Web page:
#14
Heard of .22 being used as survival tool for downed aircrew,
Looks like the M-6 survival rifle. Actually an over-under .22/410 bore.



Has any arm of any nation ever used small calibres in the field?
I believe it was during the Viet Nam War "Carbine" Williams, designer of the .30 M-1 carbine, made a prototype .22 WMR electrically powered multi-barrelled mini-gun. I saw a film clip of this thing in action; it certain did cut tall grass and brush with ease but keeping it in ammo had to have been a bastard.
 
#15
During my service I saw several different .22RF weapons all with Silencers fitted.
 

jim24

LE
Book Reviewer
#16
The interesting thing about that article is it says that the round was too lethal. This suggests that the round might have uses where you want to kill someone.
IMI Samson make a hollow point .22 Stinger round, that would make your eyes water
 
#17
Members of Auxiliary Units were issued with .22 rifles for assassination purposes.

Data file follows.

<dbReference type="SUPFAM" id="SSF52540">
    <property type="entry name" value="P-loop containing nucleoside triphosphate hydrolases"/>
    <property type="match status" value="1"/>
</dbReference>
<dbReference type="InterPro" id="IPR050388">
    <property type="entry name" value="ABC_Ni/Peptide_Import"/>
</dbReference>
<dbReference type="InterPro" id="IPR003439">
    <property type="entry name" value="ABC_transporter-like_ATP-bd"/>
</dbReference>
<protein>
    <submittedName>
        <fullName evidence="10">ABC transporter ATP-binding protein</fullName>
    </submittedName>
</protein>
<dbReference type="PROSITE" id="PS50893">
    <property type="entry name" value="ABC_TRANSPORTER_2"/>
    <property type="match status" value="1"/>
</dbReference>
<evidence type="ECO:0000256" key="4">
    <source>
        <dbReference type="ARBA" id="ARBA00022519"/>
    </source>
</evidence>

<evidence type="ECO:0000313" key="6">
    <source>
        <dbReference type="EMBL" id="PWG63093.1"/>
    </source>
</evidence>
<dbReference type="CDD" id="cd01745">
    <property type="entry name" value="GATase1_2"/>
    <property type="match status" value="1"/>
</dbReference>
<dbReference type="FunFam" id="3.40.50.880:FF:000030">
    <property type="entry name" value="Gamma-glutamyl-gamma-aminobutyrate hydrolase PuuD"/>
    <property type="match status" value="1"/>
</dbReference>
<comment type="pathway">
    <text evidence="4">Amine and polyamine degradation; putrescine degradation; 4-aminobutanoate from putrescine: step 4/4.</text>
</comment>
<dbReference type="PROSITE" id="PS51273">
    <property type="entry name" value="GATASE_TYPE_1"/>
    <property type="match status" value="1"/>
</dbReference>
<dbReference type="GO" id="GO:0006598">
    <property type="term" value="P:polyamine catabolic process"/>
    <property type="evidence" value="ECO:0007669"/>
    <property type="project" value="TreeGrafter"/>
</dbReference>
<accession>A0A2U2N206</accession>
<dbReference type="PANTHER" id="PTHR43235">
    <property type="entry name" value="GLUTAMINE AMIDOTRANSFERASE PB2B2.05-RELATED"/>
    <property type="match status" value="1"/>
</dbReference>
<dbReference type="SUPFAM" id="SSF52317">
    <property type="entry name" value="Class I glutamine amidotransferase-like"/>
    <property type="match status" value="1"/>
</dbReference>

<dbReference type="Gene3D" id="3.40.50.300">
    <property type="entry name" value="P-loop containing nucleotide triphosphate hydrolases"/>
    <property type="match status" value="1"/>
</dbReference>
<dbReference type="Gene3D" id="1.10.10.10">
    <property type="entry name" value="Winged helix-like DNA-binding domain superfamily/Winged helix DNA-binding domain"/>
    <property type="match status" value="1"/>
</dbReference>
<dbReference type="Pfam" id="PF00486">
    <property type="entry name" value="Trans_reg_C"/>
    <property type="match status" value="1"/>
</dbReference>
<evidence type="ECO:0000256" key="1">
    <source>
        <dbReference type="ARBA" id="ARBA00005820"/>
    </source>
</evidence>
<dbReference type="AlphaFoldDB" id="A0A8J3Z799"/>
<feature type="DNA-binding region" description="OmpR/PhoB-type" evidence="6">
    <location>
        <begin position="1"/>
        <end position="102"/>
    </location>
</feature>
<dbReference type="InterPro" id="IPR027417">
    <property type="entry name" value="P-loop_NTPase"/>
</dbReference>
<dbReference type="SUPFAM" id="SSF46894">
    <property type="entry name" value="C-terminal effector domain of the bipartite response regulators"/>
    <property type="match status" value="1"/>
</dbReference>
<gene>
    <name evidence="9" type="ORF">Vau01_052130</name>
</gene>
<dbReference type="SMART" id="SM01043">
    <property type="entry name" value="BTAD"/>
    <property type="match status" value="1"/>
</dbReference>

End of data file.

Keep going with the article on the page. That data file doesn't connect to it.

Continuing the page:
These units, initiated by Winston Churchill in 1940 as a response to the impending threat of German invasion, were part of the 'British Resistance Organisation'. The Auxiliary Units answered to GHQ Home Forces, but were organised as if part of the local Home Guard under the direction of Major C.E Gubbins who insisted on the very latest kit for his operatives.

There's plenty more about them here http://www.arrse.co.uk/military-history-militaria/129276-auxilliary-units.html.

Auxillaries were expected to operate as small independent units, once the German's had implemented Operation Sea-lion, attacking German supply lines, key Installations and disposing of potentially dangerous collaborators. It was for this purpose that the rifles were expected to be used. One of the 'targets' of this assassination campaign was a Chief Constable whose knowledge of the locations and personnel of some of Units operating bases was considered too dangerous to be revealed under German interrogation.

I'm trying to find a photograph of the bloody thing - I'm sure there are references to these 'sniper rifles' in "Churchill's Underground Army: A History of the Auxiliary Units in World War II by John Warwicke.
 
#18
Members of Auxiliary Units were issued with .22 rifles for assassination purposes.
This was the book I read on the subject: The Last Ditch by David Lampe.

It's an amazing story of 'left behind' after the German invasion and goes into detail about their Commando training and kitting-out.